Atomization and sprays

atomization and sprays lefebvre free download and atomization in powder metallurgy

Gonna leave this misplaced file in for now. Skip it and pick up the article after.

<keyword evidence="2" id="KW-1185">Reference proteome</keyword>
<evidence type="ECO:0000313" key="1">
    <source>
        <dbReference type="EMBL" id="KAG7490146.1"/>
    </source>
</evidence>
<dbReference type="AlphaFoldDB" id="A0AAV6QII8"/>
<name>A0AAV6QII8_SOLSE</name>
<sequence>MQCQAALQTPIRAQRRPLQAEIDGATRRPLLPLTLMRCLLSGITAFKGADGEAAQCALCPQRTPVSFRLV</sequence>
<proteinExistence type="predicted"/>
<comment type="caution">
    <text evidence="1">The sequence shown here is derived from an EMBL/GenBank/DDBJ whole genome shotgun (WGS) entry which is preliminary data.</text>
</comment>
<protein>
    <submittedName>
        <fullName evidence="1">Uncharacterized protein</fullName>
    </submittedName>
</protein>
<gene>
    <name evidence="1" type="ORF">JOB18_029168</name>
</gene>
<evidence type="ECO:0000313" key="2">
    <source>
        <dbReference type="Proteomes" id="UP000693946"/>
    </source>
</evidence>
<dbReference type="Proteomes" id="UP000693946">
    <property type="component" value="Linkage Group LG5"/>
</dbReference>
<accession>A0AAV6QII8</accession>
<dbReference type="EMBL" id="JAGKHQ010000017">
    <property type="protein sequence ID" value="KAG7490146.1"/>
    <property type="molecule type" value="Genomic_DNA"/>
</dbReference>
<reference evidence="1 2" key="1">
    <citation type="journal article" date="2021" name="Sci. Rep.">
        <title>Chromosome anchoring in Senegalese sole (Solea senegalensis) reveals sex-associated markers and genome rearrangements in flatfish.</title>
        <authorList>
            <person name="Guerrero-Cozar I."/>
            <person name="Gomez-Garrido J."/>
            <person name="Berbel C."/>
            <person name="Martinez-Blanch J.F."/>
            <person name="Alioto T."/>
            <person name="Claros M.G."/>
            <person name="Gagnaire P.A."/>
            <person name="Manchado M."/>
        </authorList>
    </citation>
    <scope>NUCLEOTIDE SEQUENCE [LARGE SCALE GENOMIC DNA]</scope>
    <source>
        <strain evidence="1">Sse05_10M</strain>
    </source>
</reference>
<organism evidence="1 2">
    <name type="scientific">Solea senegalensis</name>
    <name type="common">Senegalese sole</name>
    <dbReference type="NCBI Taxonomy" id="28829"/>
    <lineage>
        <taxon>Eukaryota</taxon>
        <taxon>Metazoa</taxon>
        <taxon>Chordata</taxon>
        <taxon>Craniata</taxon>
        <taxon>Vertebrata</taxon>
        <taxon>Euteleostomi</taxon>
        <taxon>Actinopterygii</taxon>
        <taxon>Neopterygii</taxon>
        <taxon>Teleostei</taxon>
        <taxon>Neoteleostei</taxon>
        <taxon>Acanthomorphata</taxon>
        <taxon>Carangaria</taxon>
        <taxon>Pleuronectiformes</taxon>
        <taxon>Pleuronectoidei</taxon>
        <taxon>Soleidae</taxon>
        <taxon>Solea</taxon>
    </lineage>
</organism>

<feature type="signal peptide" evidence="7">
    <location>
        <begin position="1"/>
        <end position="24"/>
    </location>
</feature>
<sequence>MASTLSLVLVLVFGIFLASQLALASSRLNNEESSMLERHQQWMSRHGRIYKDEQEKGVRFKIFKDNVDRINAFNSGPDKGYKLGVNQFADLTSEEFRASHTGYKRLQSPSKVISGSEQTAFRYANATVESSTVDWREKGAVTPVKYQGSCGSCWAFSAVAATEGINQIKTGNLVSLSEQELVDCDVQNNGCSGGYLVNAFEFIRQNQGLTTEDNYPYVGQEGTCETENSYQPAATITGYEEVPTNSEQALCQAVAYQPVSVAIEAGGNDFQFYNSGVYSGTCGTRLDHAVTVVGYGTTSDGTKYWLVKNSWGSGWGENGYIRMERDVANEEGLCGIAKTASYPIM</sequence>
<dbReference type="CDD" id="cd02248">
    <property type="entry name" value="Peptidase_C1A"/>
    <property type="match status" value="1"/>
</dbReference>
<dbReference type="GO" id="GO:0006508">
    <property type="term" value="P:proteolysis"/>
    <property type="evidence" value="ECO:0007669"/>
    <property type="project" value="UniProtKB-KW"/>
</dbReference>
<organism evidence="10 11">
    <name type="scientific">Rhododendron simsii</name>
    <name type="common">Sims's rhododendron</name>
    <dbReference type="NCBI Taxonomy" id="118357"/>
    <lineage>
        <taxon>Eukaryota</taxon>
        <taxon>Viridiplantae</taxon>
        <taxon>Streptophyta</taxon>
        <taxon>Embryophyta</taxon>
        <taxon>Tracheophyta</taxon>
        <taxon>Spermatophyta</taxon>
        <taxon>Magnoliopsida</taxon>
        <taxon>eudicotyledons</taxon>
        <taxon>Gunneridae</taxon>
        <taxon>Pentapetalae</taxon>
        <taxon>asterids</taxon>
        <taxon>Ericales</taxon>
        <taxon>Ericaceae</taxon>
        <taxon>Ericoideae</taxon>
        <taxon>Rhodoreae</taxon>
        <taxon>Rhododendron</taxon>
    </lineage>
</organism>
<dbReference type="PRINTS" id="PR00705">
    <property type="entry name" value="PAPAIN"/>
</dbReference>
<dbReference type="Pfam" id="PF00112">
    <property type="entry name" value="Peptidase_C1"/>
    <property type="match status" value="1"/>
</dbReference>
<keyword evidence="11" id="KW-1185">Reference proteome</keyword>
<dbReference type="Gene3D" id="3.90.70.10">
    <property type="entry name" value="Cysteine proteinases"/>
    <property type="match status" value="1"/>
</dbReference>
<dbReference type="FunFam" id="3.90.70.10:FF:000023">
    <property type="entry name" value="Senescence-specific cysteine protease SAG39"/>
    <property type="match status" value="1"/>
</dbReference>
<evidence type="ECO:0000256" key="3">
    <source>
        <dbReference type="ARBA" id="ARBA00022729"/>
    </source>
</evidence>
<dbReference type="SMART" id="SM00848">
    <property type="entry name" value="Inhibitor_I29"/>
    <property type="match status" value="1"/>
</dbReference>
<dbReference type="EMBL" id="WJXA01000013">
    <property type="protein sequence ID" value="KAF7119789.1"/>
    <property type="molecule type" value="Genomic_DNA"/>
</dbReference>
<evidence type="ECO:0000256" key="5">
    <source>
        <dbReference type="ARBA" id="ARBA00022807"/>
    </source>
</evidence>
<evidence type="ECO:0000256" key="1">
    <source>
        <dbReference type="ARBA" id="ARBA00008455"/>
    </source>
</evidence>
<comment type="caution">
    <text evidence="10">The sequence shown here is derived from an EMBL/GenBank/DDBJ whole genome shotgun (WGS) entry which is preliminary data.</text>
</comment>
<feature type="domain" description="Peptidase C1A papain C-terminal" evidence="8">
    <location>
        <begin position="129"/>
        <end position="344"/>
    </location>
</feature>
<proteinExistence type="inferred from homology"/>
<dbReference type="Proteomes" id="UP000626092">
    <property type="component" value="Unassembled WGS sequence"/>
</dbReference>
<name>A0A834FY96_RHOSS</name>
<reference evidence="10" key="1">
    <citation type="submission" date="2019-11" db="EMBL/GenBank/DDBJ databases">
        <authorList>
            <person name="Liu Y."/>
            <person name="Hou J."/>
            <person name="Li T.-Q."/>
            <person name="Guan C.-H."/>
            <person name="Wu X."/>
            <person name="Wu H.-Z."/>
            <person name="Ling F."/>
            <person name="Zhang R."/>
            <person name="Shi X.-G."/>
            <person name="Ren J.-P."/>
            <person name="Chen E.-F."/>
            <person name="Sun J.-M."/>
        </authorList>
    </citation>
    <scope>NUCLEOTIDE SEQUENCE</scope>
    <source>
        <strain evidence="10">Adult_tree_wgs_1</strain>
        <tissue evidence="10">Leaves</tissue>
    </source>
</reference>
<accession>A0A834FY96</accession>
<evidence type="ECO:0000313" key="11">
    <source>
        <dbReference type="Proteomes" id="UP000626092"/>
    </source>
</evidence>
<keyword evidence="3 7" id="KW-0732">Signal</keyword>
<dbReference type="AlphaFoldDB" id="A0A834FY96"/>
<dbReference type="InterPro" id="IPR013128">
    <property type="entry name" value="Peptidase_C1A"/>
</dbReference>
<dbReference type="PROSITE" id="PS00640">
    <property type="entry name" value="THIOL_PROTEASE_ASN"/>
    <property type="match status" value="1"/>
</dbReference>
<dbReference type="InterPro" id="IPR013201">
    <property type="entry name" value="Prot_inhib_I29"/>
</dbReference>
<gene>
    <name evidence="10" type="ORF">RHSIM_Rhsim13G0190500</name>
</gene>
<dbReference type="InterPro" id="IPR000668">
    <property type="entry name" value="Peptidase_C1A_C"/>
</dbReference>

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Part 5: Atomization, Drop Breakup/Coalescence Reciprocating Internal Combustion Engines Prof. Rolf D. Reitz Engine Research Center University of Wisconsin-Madison 2014 Princeton-CEFRC Summer School on Combustion Course Length: 15 hrs (Mon.- Fri., June 23 – 27, 2014) Copyright ©2014 by Rolf D. Reitz. This material is not to be sold, reproduced or distributed without prior written permission of the owner, Rolf D. Reitz. 1 CEFRC3-5, 2014 Part 5: Atomization, Drop Breakup/Coalescence Short course outine: Engine fundamentals and performance metrics, computer modeling supported by in-depth understanding of fundamental engine processes and detailed experiments in engine design optimization. Day 1 (Engine fundamentals) Part 1: IC Engine Review, 0, 1 and 3-D modeling Part 2: Turbochargers, Engine Performance Metrics Day 2 (Combustion Modeling) Part 3: Chemical Kinetics, HCCI & SI Combustion Part 4: Heat transfer, NOx and Soot Emissions Day 3 (Spray Modeling) Part 5: Atomization, Drop Breakup/Coalescence Part 6: Drop Drag/Wall Impinge/Vaporization/Sprays Day 4 (Engine Optimization) Part 7: Diesel combustion and SI knock modeling Part 8: Optimization and Low Temperature Combustion Day 5 (Applications and the Future) Part 9: Fuels, After-treatment and Controls Part 10: Vehicle Applications, Future of IC Engines 2 CEFRC3-5, 2014 Part 5: Atomization, Drop Breakup/Coalescence Resolution – predictive models 10 cm Finite difference 4 1-D 10 grid points mesh 12 3-D 10 grid points 10 mm Models will not be entirely predictive for decades Accurate submodels will be needed for detailed spray processes (e.g., drop drag, drop turbulence interaction, vaporization, atomization, drop breakup, collision and coalescence, and spray/wall interaction) 3 CEFRC3-5, 2014 Part 5: Atomization, Drop Breakup/Coalescence Amsden,1997 Governing Equations f = f (x, v, r, T ; t) d Gas phase x, v, r, Td Liquid phase Gas void fraction and drop number density Turbulence 4 3 Lagrangian Drop, q 1 ( r f drdvdT d)dVol/ Vol   Eulerian Fluid (LDEF) models 3 Vol Current LDEF spray Two-Phase Flow Regimes models: – drops Computational cell occupy no volume q 0.9 Drop parcels Thin Intact Churning Thick Very thin 4 CEFRC3-5, 2014 Part 5: Atomization, Drop Breakup/Coalescence Dukowicz, 1980 LDEF Spray Modeling • Concept of using “drop parcels” For typical heavy-duty diesel, injected fuel per cycle (75% load): 0.160 g One spray plume: m =0.160/6=0.0267 g fuel -10 If average SMD=10 mm  m =3.8x10 g drop 7 of drops in the domain=0.0267g/m =7.1x10 drop Impractical to track individual fuel drops – group identical drops into ‘parcels’ What you see in graphs: drop nozzle Grid size parcel 5 CEFRC3-5, 2014 Part 5: Atomization, Drop Breakup/Coalescence Amsden,1997 Eulerian Gas Phase Mass conservation (species)  2 (u) 4r R f drdvdT l d  t R = dr/dt - Vapor source Momentum conservation u 2 s  (uu)p(k) Fg 3 t Turbulent and viscous stress Rate of momentum gain due to spray – drop drag 6 CEFRC3-5, 2014 Part 5: Atomization, Drop Breakup/Coalescence Amsden,1989 Gas Phase (2) Combustion Internal energy conservation heat release I c s +   uI = -P u - J +  + Q + Q t Turbulence Energy due to dissipation Spray - vaporization Heat flux JTD h( /)  m m m Equations of state p RT / W  m m m Specific heat, enthalpy from JANAF data 7 CEFRC3-5, 2014 Part 5: Atomization, Drop Breakup/Coalescence Amsden, 1997 Liquid Phase . Spray drop number conservation f = f (x, v, r, T , y, y; t) d . . . . f +  fv +  fF + (fR) + fT + fy + fy = f + f x v d coll bu trTyy d F=dv/dt R = dr/dt Drop Drop breakup, drop drag Vaporization and distortion coalescence heating Spray exchange functions s ' 3 2 F = - f 4/3 r F + 4r Rv dv dr dT dy dy d d s 1 2 ' 2 3 ' Q = - f 4r R I + v-u + 4/3 r c T + F v-u-u dv dr dT dy dy d l l d d 2 s ' 3 ' Work done by drop drag forces W = - f 4/3 r Fu dv dr dT dy dy d d 8 CEFRC3-5, 2014 Part 5: Atomization, Drop Breakup/Coalescence Amsden, 1997 Lagrangian drop - liquid phase Discrete Drop Model u' u drop position dx  v dt drop velocity l dv  F v dt drop size dr  R Spray submodels provide: dt F - Drag, R – Vaporize . . f +  fv +  fF + (fR) + fT + fy + fy = f + f - breakup/collide x v Turbulence model d coll bu trTy t y t+dt d provides: l, u’ Initial data: v, r, T – Atomization model d 9 CEFRC3-5, 2014 Part 5: Atomization, Drop Breakup/Coalescence Amsden, 1997 Turbulence Model (RANS) Kinetic energy Dissipation   km 2 s . Ý  (uk) k u u ( )kW 3   t Pr   k Production due Rate of work to to mean flow disperse drops Dissipation rate m 2 +   u = - C - C u +   13 3 Pr t  s  + C :u - C  + C W 12 s k Turbulence diffusivity Eddy size Turbulence intensity 2 3/2 D C k / m 2 l = C k / u’ = (2 k/3) 10 CEFRC3-5, 2014 UW-ERC Multidimensional CFD models Submodel Los Alamos UW-Updated References intake flow assumed initial flow compute intake flow SAE 951200 heat transfer law-of-the-wall compressible, unsteady SAE 960633 turbulence standard k- RNG k- /LES CST 106, 1995 nozzle flow none cavitation modeling SAE 1999-01-0912 atomization Taylor Analogy surface-wave-growth SAE 960633 Kelvin Hemholtz SAE 980131 Rayleigh Taylor CST 171, 1998 drop breakup Taylor Analogy Rayleigh Taylor Atom. Sprays 1996 drop drag rigid sphere drop distortion SAE 960861 wall impinge none rebound-slide model SAE 880107 wall film/splash SAE 982584 collision/coalesce O’Rourke shattering collisions Atom. Sprays 1999 vaporization single component multicomponent fuels SAE 2000-01-0269 low pressure high pressure SAE 2001-01-0998 ignition Arrhenius reduced chemistry SAE 2004-01-0558 combustion Arrhenius CTC/GAMUT SAE 2004-01-0102 reduced kinetics SAE 2003-01-1087 NOx Zeldo’vich Extended Zeldo’vich SAE 940523 soot none Hiroyasu & Surovkin SAE 960633 Nagle Strickland oxidation SAE 980549 11 ERC RCCI Research 11 CEFRC3-5, 2014 Part 5: Atomization, Drop Breakup/Coalescence Reitz, 1982 Atomization models (Single hole nozzle) Four main jet breakup regimes: Rayleigh, first wind-induced, second wind-induced and atomization a.) Rayleigh breakup Drop diameters jet diameter. Breakup far downstream nozzle b.) First wind-induced regime Drop diameter jet diameter. Breakup far downstream of nozzle c.) Second wind-induced regime Drop sizes jet diameter. Breakup starts close to nozzle exit d.) Atomization regime Drop sizes jet diameter. Breakup at nozzle exit. Growth of small disturbances • Jet breakup known to depend on nozzle initiates liquid breakup design details. • Need to start by considering flow in the injector nozzle passage 12 CEFRC3-5, 2014 Part 5: Atomization, Drop Breakup/Coalescence Sarre, 1999 Cavitation inception Cavitation Initial r/d Account for effects of region D nozzle geometry C c U mean 2 Cavitation if P P vena 1 v l/d Yes No P / P 2 1 Non-cavitating flow Cavitating flow 1.0 1 C c  2 2(C  C ) 0.9 c c sharp inlet 0.8 nozzle Contraction coefficient (Nurick (1976) 0.7 1 21/2 C ( )11.4r / d c 0.62 0.6 0.00 0.04 0.08 0.12 0.16 r/d 13 CEFRC3-5, 2014 c c Part 5: Atomization, Drop Breakup/Coalescence Sarre, 1999 ERC Nozzle Flow Model Cavitating flow Non-cavitating flow Yes No P / P 2 1 Nozzle discharge coefficient Nozzle discharge coefficient Lichtarowicz (1965) p p 1 v C C l d c C 0.827 0.0085 d p p d 1 2 Effective injection velocity Effective injection velocity 2(P P ) 1 2 2C P P (1 2C )P u C c 1 2 c v eff d u eff C 2(P P ) c 1 v   Effective nozzle area Effective nozzle area 2 2C (P P ) c 1 v A A eff A A eff 2C P P (1 2C )P c 1 2 c v 14 CEFRC3-5, 2014 Part 5: Atomization, Drop Breakup/Coalescence Lee, 2010 Nozzle flow - cavitation Homogeneous Equilibrium Model - single phase mixture of vapor and liquid - considers variable compressibility of mixture. (1) Sonic Speed of mixture : function of void fraction  Theory (γ) α=0 for pure liquid l  1.4 (Adiabatic) α=1 for pure vapor  l v 1.0 (Isothermal)  1 1   (1)  v l 2 2 2 a  a a  v v l l (Wallis, 1967) (2) Equation of State of mixture Void fraction, α pure pure 2 : by integrating dP a d (Schmidt, 1997) liquid vapor 2  Sonic velocity in bubbly air/water  a sat v v l v l P P P log  l vl 2 2 2 mixture at atmospheric pressure  a a a  l v v v v l l Brennen (1995) 2 2 2 2   a a  a sat sat v v l l v l v v P P P P log vl 2 2 2 2 l v vl 2 2  a a  a v v l l  l l 15 CEFRC3-5, 2014 Sonic Velocity (m/sec) Part 5: Atomization, Drop Breakup/Coalescence Lee, 2010 Nozzle flow - cavitation 3 min. density at exit, g/cm max velocity at exit, cm/s Max ρ Max V (sec) (sec) density and streamline and exit velocity iso-surface 3 (ρ=0.35g/cm ) 16 CEFRC3-5, 2014 Part 5: Atomization, Drop Breakup/Coalescence Wang,, 2014 Eulerian flow models Nozzle diameter Spray Angle Bubbles Liquid Core Nozzle Walls Droplets Nozzle Length Inlet rounding Breakup Length Develop a CFD Model that: 1) Simulates internal nozzle flow and external sprays simultaneously; 2) Models the thermodynamic states of the compressible liquid and gas; 3) Is able to simulate flows with large pressure and density ratios (1000:1); nd 4) Predicts phase change based on the 2 Law of Thermodynamics; 5) Offers the capability of Eulerian-Lagrangian transition for dispersed sprays; (Eulerian-Lagrangian Spray and Atomization (ELSA) Model) 6) Models the sub-grid liquid-gas interface area density for the ELSA Model. 17 CEFRC3-5, 2014 Part 5: Atomization, Drop Breakup/Coalescence Wang,, 2014 7-Equation model - Eulerian Fluid Solver Relaxation terms Gas Liquid Liquid-Vapor-Air (7) 3-phase mixture A Stiffened Gas Equation of State: L V 18 CEFRC3-5, 2014 Part 5: Atomization, Drop Breakup/Coalescence Wang,, 2014 Equations solved with hybrid Rusanov HLLC scheme 19 CEFRC3-5, 2014 Part 5: Atomization, Drop Breakup/Coalescence Wang,, 2014 Submerged Liquid Jet Chamber water density vapor mass fraction pressure velocity Water injected into water: Cavitation is generated over entire length of nozzle walls. Engine Research Center – University of Wisconsin Engine Research Center – University of Wisconsin Large region of cavitated fluid (bubble cloud) appears in chamber. 5 20 CEFRC3-5, 2014